• What independent efforts you made to establish a factual basis for allegations made by the complainant known as “Darren” ?


  1. You have stated that your original report on the Dolphin Square allegations contained only “what had been corroborated”.

QUOTE:    We called one of these witnesses “Nick”. He had met Mark [Conrad] two months earlier, and his claims went far further than we reported. We limited our report to what had been corroborated.

SOURCE: http://www.exaronews.com/articles/5655/analysis-why-police-continue-to-investigate-claims-by-nick

Could you please state:-

  • Exactly which allegations you corroborated ?
  • How you corroborated these allegations


  1. You have stated that an Exaro reporter provided to the Metropolitan Police Service a signed statement identifying a property in Pimlico as the key to “the dark secrets of a group of VIP paedophiles”.

QUOTE:  Officers from the Metropolitan Police Service’s “Operation Midland” are investigating whether the Pimlico property – identified to them by Exaro – will help unlock the dark secrets of a group of VIP paedophiles. … Just over a week ago our reporter signed a formal statement for police in connection with the property.

SOURCE: http://www.exaronews.com/articles/5514/police-see-pimlico-property-as-key-to-paedophile-murder-case

Could you please state:-

  • Whether this “identification” came from a claim from one complainant or more than one complainant ?
  • Whether you recorded this “identification” on audio or video ?
  • In the event that more than one complainant “identified” the property, what steps you took to ensure there was no cross-contamination between these claims ?


  1. Your “Editor in Chief”, Mark Watts, stated on Russia today that the VIP child sexual abuse allegations reported by Exaro were “undoubtedly the biggest political scandal in post-war Britain”.

QUOTE:  Speaking on Galloway’s programme on Russia Today, Sputnik, Watts said: “This is, undoubtedly, the biggest political scandal in post-war Britain”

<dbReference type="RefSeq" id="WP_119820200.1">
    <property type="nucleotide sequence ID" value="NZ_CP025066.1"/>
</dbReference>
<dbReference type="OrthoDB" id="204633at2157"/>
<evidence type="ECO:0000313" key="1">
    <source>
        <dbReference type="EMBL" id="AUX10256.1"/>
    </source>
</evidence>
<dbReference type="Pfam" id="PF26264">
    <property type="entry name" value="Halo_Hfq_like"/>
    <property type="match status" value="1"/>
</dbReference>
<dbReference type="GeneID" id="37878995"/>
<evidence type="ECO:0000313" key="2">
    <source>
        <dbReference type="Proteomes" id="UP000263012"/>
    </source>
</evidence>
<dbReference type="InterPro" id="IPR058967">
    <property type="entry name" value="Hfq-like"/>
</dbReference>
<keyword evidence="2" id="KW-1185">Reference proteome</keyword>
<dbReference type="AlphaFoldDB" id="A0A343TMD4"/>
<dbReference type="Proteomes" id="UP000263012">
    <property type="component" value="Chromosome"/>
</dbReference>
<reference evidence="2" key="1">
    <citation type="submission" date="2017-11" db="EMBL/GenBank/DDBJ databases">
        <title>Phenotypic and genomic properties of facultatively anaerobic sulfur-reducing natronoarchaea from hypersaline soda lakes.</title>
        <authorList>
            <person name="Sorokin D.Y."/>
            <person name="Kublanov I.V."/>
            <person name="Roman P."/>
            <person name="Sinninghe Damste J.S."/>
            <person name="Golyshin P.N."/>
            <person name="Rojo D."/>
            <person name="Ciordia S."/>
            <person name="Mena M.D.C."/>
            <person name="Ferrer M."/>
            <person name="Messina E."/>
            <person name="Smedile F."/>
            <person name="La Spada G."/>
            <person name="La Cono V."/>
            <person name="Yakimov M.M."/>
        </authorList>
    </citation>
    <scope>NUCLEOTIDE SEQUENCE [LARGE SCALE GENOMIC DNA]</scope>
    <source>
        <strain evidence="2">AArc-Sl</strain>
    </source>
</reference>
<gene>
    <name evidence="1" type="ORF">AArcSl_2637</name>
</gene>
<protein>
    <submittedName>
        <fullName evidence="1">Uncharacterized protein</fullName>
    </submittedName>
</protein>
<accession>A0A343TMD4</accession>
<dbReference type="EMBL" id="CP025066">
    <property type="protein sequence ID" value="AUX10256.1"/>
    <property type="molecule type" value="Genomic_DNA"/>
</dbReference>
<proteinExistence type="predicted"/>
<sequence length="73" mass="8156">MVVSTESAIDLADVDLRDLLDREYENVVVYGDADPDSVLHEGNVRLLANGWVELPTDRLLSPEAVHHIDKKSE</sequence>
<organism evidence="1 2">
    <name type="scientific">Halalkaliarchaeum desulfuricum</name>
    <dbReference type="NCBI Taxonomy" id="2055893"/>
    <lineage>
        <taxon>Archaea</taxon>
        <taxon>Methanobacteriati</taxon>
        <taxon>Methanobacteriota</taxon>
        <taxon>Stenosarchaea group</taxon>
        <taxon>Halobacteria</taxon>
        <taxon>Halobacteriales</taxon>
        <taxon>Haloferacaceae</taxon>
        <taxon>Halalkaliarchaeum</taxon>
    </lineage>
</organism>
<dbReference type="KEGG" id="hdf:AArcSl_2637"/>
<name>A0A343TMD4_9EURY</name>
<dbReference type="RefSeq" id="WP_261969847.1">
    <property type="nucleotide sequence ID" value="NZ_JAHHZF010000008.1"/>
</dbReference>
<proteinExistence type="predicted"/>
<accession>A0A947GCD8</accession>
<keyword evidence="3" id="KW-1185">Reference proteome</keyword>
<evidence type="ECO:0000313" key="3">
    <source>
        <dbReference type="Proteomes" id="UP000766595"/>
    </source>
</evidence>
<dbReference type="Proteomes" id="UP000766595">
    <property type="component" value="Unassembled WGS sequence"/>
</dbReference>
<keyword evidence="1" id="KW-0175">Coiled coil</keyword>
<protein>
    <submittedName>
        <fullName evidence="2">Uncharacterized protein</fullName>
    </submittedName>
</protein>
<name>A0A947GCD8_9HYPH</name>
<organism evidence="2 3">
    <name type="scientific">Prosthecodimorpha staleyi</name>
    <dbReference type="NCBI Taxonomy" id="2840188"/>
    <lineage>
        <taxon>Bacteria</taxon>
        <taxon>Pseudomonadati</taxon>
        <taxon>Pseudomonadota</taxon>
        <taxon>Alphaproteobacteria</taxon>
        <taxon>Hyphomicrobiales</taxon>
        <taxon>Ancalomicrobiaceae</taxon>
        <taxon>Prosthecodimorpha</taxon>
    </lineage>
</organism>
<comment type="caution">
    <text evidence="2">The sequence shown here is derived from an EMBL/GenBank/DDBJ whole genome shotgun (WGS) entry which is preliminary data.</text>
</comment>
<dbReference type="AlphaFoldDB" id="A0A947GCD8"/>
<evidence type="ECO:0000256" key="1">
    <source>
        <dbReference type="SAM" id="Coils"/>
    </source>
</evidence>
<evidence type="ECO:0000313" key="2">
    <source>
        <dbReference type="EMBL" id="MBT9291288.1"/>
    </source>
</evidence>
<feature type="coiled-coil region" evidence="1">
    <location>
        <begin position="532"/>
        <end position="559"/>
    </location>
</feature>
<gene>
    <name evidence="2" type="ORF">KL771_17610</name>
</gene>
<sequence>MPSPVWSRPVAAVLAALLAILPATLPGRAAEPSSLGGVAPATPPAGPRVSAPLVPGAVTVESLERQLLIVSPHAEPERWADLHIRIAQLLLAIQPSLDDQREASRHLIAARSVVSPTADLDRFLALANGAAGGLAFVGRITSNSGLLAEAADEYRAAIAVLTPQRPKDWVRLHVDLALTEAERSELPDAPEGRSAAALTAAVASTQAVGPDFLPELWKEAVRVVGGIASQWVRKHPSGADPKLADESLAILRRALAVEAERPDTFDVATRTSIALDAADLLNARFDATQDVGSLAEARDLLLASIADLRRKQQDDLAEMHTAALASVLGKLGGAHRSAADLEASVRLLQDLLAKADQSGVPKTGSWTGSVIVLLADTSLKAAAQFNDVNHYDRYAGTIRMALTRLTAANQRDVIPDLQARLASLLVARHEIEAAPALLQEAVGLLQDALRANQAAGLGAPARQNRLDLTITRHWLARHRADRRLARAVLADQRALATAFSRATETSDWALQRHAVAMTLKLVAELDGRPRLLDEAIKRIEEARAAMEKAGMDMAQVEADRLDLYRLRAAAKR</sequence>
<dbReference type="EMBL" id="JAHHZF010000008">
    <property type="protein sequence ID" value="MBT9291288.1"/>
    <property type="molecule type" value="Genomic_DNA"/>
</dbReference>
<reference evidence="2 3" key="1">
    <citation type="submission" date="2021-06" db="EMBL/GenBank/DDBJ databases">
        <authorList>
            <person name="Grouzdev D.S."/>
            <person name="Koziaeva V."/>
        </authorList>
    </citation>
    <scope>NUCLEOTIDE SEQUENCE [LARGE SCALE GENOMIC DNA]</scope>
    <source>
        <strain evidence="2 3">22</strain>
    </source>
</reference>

SOURCE: http://www.exaronews.com/articles/5605/mark-watts-tells-rt-s-sputnik-about-britain-s-biggest-scandal

Could you please state:-

  • Whether Exaro News has unequivocal proof of the abuse and murder allegations it reported ?
  • Whether Mr Watts and Exaro News believe even unproven allegations amount to “undoubtedly the biggest political scandal in post-war Britain” ?


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Two weeks ago I asked Exaro News a series of six very serious questions about its stories relating to alleged historic sexual abuse at Elm Guest House and a VIP network based at Dolphin Square. Those questions – set out in my previous post (below) – quoted Exaro’s own statements, including its claims to have been responsible for initiating the multi-million pound Metropolitan Police investigation, Operation Midland.


On Wednesday evening the “Exaro team” e-mailed the following response. At its request, I am posting this in full.


Dear Tim Tate,


Please ensure that you publish our response in full.


Our reports on Exaro have already answered many of the questions that you pose.


Our long-standing policy is not to repeat answers on social media or to bloggers otherwise, as we are sure that you can appreciate, it would distract from the vitally important journalistic work that Exaro is doing in holding power to account.


So, first, you need to do some proper research. It is not for us to conduct your research for you.


In the meantime, you have referred at various points in blog posts to having been told a story by a “senior detective” on ‘Operation Fernbridge’ about how Customs had stopped Leon Brittan at Dover with “child pornography tapes”, while at the same time denying our report that Customs had seized a video alleged to show child sex abuse in the presence of a former Conservative cabinet minister.


Was the “senior detective” to whom you referred DCI Paul Settle?


All the best,


Editorial team,